The typical length of the processed part of the signal peptide on archaellins is 6–12 amino acids (Ng et al., 2006), the short length typical of type IVa prepilins of bacteria (Giltner et al., 2012). In conjunction with studies that investigated the important amino acids in the signal peptidases necessary for catalysis, site-directed mutagenesis studies were also conducted to investigate the importance of various amino acid positions in the signal peptide of archaellins themselves. In the archaellins of M. voltae, the highly conserved glycine at the –1 position (position is relative to the cleavage site) was shown to be critical for peptidase cleavage, while the basic amino acids usually found at positions –2 and –3 as well as the conserved +3 glycine also were found to play important roles (Thomas et al., 2001a). Similar studies conducted on the glucose binding protein precursor, used as a model substrate for PibD activity in S. solfataricus, indicated PibD was more flexible in accepting amino acid substitutions around the cleavage site than was FlaK, as expected from its broader substrate range (Albers et al., 2003). In M. maripaludis, FlaK specifically processes pre-archaellins while the type IV pre-pilins are processed by another type IV prepilin-like peptidase, EppA (Szabo et al., 2007a). S. solfataricus PibD can also process the archaellins of M. voltae (Ng et al., 2009). In that report, PibD was shown to cleave archaellins engineered with signal peptides as short as 3 and 4 amino acids while for FlaK a minimal signal peptide length of five amino acids was needed for cleavage. This further supports the more flexible nature of the PibD enzyme. Recently, the prepilin peptidase in Hfx. volcanii, also designated PibD, was found to be responsible for the processing of both archaellin FlgA2 and other type IV pilin proteins (Tripepi et al., 2010; Esquivel et al., 2013).
A PERL program termed FlaFind, using abundant archaellin sequences available from complete genome sequencing projects as a training set, was developed to predict type IV pilin-like proteins in Archaea based on identification of signal peptides that were similar to those found in archaellins that were known to be processed by archaeal prepilin peptidase-like enzymes (Szabo et al., 2007a). As more experimental evidence accumulated on the actual sequences processed by archaeal signal peptidase III enzymes, a newer version of FlaFind, FlaFind 1.2 (http://signalfind.org/flafind.html), was introduced that allowed for the presence of glutamate and aspartate at the –2 position. The program searches for the conserved signal peptide motif [KRDE][GA][ALIFQMVED][ILMVTAS](Figure 3B; Esquivel et al., 2013).
Biochemical and Structural Analyses of Archaellum Subunits
In all archaella operons, the genes flaF,G,H,I, and J are conserved and considered to encode the proteins that form the general assembly machinery and motor complex of this structure (see Figures 1B and 2). All of these genes are essential for archaella assembly and rotation (Patenge et al., 2001; Thomas et al., 2001b; Chaban et al., 2007; Lassak et al., 2012b; Reindl et al., 2013). FlaI was demonstrated to have ATP hydrolyzing activity, which was greatly stimulated by the addition of archaeal lipids (Albers and Driessen, 2005; Ghosh et al., 2011). FlaI forms an ATP-dependent hexamer and was crystallized in different nucleotide-bound states (Ghosh et al., 2011; Reindl et al., 2013). The C-terminal domain (CTD) of FlaI, which contains the Walker A and B motif for ATP-binding and hydrolysis, interacts more strongly with the N-terminal domain (NTD) of the neighboring monomer than with its own NTD. It is hypothesized that this strong interaction is essential for the function of FlaI in the rotation of the archaellum filament.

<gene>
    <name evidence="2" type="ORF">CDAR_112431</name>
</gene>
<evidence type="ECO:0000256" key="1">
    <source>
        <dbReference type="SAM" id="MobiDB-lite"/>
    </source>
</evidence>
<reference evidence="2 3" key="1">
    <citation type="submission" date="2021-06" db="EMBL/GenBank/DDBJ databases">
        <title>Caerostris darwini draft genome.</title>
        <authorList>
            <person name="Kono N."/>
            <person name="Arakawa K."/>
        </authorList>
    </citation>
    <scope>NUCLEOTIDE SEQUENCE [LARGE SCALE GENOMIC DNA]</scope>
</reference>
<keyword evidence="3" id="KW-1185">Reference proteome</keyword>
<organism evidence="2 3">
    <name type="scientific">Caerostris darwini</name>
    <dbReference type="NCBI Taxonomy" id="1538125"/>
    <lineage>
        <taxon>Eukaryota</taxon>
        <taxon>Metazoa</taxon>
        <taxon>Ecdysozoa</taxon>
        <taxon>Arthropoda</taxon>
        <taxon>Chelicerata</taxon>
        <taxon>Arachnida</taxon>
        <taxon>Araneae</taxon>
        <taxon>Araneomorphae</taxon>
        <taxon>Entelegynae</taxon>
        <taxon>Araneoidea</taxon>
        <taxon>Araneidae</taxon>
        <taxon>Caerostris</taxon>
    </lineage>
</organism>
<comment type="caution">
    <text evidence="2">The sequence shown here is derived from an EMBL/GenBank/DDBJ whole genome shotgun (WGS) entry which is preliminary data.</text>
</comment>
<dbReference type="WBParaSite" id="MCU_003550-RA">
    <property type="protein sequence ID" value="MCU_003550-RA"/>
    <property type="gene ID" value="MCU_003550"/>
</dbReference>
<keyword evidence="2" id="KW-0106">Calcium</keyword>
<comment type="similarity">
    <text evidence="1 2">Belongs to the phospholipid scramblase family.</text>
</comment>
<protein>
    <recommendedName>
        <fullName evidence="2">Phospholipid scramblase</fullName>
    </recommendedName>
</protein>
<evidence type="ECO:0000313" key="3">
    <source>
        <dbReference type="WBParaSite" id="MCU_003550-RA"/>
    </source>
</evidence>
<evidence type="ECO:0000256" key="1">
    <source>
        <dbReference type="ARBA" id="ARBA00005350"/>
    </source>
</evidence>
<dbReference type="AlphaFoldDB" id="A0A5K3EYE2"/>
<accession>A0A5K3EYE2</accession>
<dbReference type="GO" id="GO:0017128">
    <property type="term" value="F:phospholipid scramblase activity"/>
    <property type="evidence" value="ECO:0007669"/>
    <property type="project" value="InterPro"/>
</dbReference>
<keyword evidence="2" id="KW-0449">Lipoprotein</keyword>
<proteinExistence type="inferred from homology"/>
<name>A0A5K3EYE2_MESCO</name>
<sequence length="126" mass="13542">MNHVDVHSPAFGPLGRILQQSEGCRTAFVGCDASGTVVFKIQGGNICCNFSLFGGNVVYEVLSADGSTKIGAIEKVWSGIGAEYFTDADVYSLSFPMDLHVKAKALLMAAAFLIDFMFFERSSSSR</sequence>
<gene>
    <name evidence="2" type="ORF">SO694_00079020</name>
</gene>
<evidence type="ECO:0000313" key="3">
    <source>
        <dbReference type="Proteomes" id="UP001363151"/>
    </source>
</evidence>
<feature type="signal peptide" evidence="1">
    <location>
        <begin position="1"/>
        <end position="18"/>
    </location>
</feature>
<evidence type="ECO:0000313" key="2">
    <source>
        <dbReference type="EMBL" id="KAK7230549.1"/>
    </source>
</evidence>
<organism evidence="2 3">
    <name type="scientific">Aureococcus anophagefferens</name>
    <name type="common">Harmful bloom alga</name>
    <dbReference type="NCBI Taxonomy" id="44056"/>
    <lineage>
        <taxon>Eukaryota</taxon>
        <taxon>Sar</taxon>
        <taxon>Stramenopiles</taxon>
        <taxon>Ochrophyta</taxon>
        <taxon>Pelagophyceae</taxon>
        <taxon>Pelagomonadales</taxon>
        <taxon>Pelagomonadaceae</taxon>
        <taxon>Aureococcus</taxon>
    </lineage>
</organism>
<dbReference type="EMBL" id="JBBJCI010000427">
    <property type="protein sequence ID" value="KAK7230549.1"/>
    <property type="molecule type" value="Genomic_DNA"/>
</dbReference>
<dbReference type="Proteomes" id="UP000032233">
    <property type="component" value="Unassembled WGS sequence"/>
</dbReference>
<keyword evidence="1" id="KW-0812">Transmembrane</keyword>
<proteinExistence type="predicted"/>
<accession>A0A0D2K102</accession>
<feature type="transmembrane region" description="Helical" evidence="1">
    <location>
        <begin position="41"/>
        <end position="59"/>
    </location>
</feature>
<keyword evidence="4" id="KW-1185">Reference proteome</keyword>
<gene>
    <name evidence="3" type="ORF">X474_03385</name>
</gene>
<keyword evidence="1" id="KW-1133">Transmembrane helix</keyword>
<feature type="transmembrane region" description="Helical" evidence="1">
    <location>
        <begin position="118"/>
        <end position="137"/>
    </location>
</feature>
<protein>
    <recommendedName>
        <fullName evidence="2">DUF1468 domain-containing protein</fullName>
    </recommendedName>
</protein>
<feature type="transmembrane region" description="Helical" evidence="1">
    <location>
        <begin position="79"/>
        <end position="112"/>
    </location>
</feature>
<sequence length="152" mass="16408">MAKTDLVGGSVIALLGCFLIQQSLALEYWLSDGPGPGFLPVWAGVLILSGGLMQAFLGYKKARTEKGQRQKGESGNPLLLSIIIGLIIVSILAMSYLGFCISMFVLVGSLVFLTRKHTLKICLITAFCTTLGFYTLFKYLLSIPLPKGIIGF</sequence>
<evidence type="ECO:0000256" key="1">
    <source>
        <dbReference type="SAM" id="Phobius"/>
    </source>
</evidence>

In the FlaI hexamer, the N-termini of each monomer form the tips of the crown-like complex. In contrast to the nucleotide-free FlaI hexamer, the tips of the crown were rotated in a perpendicular fashion inside the hexamer in the nucleotide bound state. It is proposed that the tips of FlaI lock into the cytoplasmic loops of FlaJ, the only polytopic membrane protein of the archaellum machinery, and thereby form a rigid motor complex to drive rotation of the archaellum filament (Reindl et al., 2013).
Another subunit of the archaellum, which was biochemically and structurally analyzed, is FlaX. While FlaX is essential for archaellation in S. acidocaldarius (Lassak et al., 2012b), it is not found in euryarchaeotes. FlaX is a monotopic membrane protein and its soluble domain was shown to form large oligomeric ring structures of around 30 nm diameter (Banerjee et al., 2012). It was shown that the coiled-coil region that is present in the middle of its soluble domain is essential for FlaX ring formation. Both parts of FlaI, the N- and the C-terminus, were shown to interact with the soluble part of FlaX (Banerjee et al., 2013).
In addition to FlaI, FlaH is the only other predicted cytoplasmic component of the archaellum assembly machinery. Although FlaH exhibits a Walker A motif, its non-canonical Walker B motif suggests that FlaH is not an active ATPase. It is proposed that it might modulate the activity of FlaI. A structure of Pyrococcus horikoshii FlaH (PH0284) is present in the Protein Data Bank, but has not yet been described. It shows high similarity to RecA folds, but no nucleotide was present in the structure. Using different biochemical assays, it was demonstrated that FlaX, FlaI, and FlaH indeed form a stable complex (Banerjee et al., 2013), which is thought to anchor the cytoplasmic part of the motor complex of the archaellum. The binding affinities of the single subunits to each other were all in the nanomolar range.